Munnell left the company when the couple started their family. She took over the head winemaking job at Mercer Estates in 2012. However, in 2008, she started Wautoma Wines with Merkle. The first two vintages were sold to other wineries as bulk wine, but they bottled a Cab-Malbec blend called El Prat from the 2010 vintage. That inaugural release landed at No. 10 in The Seattle Times top 50 wines of 2013.
In 2011, Munnell couldn’t resist a separate bottling of Wautoma Cabernet Sauvignon.
“The wines were so beautiful,” she said. “It was a great opportunity to showcase Wautoma Springs, so I simply pulled a barrel of Cab out of the blend, a barrel that was a standout.”
Munnell gets a mere 2 tons of fruit for the Wautoma Wines brand, while her husband gets 90 tons, 45 of which go into the reserve program.
Harvest time is hectic for winemaking couple
One might think that Munnell and Muñoz-Oca talk about their mutual vineyard as harvest approaches. That turns out to be far from the case.
“When Tom starts to get ready to pick the vineyard, he’s coordinating with Juan,” Munnell said. “As we’re approaching harvest, he’ll let me know when Juan is going to pick.”
So she doesn’t even hear about it from her husband over dinner?
“By the time we’re harvesting Cab, we’re in the middle of harvest,” she said. “There’s not a lot of time for chit-chat. If Juan has decided to pick (Wautoma), then I’m going to agree.”
During the winemaking process, the two do discuss strategy.
“I come home, and I share what we do with our tank of Wautoma,” Muñoz-Oca said. “At the same time, I’m asking Jessica, ‘What are you doing?’ It’s good to have that back-and-forth. I like the idea of not only having a backup plan, but also new ideas and new energy into the same block that we’ve been working with for years now.”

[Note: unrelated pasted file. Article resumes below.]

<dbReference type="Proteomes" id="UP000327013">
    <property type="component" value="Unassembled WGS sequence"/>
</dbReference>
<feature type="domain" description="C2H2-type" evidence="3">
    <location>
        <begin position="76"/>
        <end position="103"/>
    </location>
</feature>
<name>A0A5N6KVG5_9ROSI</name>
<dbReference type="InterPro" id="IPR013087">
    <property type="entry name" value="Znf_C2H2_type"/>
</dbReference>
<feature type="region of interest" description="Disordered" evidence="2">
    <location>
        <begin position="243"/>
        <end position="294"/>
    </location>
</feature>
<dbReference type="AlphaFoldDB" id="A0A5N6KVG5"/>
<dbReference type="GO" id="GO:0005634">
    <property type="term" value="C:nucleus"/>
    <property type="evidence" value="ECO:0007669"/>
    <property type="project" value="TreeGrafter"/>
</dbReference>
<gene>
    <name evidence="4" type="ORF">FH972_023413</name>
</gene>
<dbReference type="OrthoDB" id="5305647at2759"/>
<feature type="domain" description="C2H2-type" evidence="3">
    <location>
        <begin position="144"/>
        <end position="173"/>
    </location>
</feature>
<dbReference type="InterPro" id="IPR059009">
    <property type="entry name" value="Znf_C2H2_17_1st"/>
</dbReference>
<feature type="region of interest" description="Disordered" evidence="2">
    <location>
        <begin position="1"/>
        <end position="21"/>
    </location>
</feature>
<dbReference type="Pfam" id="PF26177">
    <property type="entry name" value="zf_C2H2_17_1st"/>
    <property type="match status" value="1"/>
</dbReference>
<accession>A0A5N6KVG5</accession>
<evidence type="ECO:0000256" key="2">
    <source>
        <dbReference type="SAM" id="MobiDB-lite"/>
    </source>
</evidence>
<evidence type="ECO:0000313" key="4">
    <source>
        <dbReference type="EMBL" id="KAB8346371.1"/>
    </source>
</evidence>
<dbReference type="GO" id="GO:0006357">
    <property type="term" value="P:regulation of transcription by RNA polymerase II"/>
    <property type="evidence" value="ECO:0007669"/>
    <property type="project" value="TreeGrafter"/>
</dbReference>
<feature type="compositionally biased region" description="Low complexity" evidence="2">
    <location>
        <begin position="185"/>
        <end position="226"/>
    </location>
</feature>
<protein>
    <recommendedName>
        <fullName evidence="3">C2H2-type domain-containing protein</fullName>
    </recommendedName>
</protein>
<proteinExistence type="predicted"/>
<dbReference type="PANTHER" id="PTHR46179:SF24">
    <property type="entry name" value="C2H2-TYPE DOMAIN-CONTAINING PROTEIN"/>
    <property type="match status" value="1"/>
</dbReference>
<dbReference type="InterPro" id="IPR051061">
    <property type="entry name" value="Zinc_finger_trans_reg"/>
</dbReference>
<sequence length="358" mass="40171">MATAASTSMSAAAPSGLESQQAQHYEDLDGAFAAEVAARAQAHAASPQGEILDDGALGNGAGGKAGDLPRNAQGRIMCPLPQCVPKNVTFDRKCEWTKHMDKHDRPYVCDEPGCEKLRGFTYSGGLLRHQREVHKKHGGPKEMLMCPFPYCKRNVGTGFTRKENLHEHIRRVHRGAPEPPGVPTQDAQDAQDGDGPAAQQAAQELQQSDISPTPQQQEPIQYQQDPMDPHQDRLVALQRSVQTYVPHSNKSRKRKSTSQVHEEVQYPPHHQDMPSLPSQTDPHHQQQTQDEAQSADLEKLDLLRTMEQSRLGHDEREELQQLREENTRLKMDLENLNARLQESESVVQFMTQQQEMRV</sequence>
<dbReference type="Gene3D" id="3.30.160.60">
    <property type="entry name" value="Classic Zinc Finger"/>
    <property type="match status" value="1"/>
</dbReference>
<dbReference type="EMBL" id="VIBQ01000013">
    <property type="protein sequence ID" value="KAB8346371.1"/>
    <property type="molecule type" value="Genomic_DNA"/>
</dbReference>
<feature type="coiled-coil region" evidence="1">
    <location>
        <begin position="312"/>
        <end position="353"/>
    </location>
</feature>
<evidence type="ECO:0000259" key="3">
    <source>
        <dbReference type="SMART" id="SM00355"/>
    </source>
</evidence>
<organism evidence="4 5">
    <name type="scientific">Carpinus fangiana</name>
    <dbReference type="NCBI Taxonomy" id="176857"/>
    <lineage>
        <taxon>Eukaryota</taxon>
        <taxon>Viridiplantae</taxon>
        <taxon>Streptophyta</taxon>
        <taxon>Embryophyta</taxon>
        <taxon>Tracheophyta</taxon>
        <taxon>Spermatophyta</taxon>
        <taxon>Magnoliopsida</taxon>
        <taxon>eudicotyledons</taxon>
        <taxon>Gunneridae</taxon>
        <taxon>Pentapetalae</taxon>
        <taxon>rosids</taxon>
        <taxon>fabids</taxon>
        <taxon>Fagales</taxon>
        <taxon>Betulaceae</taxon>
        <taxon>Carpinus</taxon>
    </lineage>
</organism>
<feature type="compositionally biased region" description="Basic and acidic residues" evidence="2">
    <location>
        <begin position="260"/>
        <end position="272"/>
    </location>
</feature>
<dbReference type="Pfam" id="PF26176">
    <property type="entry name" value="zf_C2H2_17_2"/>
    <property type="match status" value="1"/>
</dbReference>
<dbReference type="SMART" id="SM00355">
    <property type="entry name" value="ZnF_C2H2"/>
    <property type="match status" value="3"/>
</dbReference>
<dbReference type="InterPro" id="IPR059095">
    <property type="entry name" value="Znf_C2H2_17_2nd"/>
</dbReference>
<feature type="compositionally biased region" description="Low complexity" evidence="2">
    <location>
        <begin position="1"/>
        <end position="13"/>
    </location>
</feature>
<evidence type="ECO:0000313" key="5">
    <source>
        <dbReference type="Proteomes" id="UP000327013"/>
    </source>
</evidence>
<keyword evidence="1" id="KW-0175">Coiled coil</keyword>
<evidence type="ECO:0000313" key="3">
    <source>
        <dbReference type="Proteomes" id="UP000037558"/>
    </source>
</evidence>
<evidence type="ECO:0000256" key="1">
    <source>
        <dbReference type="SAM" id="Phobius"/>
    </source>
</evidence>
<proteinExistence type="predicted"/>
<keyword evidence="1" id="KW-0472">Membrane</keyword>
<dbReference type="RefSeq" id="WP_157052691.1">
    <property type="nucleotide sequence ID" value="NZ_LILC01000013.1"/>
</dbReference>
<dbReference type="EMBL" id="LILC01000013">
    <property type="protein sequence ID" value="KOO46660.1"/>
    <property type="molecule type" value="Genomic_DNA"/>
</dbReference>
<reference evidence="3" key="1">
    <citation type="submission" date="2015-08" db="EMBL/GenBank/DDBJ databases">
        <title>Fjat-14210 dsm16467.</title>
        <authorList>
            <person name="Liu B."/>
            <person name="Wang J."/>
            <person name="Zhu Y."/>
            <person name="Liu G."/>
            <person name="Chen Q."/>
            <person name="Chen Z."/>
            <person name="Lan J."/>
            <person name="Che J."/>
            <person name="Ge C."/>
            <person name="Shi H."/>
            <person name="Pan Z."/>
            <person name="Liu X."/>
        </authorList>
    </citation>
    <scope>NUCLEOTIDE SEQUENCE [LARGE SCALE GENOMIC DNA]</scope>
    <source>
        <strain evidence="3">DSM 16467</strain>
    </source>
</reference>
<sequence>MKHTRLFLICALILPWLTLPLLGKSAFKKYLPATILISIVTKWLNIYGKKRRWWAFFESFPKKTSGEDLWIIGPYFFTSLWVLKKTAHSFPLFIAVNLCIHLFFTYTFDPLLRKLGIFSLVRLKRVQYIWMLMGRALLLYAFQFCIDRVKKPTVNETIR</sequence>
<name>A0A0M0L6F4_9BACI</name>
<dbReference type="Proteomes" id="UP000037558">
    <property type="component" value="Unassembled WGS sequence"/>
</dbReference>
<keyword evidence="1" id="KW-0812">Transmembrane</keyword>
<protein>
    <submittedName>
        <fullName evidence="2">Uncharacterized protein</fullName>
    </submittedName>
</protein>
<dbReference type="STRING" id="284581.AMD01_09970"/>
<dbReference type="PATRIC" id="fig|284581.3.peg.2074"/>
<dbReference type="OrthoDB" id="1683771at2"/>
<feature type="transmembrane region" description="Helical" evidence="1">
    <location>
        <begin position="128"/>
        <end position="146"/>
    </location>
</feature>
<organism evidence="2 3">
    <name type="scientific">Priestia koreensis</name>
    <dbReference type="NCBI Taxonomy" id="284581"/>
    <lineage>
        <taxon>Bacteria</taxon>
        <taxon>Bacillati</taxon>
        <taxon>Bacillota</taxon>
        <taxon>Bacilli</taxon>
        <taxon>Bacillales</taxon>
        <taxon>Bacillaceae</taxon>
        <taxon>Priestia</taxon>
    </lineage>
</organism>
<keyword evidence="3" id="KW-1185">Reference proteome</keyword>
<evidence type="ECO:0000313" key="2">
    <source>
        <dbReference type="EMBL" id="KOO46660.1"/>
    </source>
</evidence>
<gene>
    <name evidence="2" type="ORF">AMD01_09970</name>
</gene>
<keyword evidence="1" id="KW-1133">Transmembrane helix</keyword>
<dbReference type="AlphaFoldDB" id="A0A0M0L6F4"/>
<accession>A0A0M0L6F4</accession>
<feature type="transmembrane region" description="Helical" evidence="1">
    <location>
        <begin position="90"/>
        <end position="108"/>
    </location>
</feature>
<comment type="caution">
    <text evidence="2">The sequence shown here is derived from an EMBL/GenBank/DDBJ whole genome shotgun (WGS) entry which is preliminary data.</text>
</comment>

The two wines
The couple have two children, but their wines are also like their kids.
“I think every winemaker is a little nervous when you release every single wine because you want everyone to love it as much as you do,” Munnell said.
So while they tasted each other’s versions of the 2011 Wautoma Springs Cabernet Sauvignon, they were hesitant to pass judgment under blind conditions.
“Of course, I thought the Columbia Crest was the nicer of the two,” Munnell said diplomatically. “And of course, Juan – at least he told me – that Wautoma Wines was the nicer of the two. We realized we can’t make an unbiased decision between the two of us.”
Not a bad choice idea.
“I think she has a superior palate and better winemaking skills,” Muñoz-Oca said.
“I think he just wants to stay married,” Munnell quipped.
So they handed a bottle of each to the Great Northwest Wine tasting panel to try under blind conditions. Here are our reviews:
Wautoma Wines 2011 Cabernet Sauvignon, Columbia Valley: Mild oak notes stay out of the way of gorgeous fruit aromas of boysenberry, black raspberry and faint hints of sage. On the palate, it is round and luscious with suave tannins and ample acidity through a lengthy and stylish finish.
Columbia Crest 2011 Wautoma Springs Reserve Cabernet Sauvignon, Columbia Valley: Aromas of dark black cherry, blackberry and violet lead to ripe, dark flavors that include notes of black licorice, black olive, black currant and sweet herbs, including a note of sage. Fairly assertive tannins lead to a big, classic finish.
While both wines earned an “Excellent” rating, the Wautoma Wines Cab got the slight nod.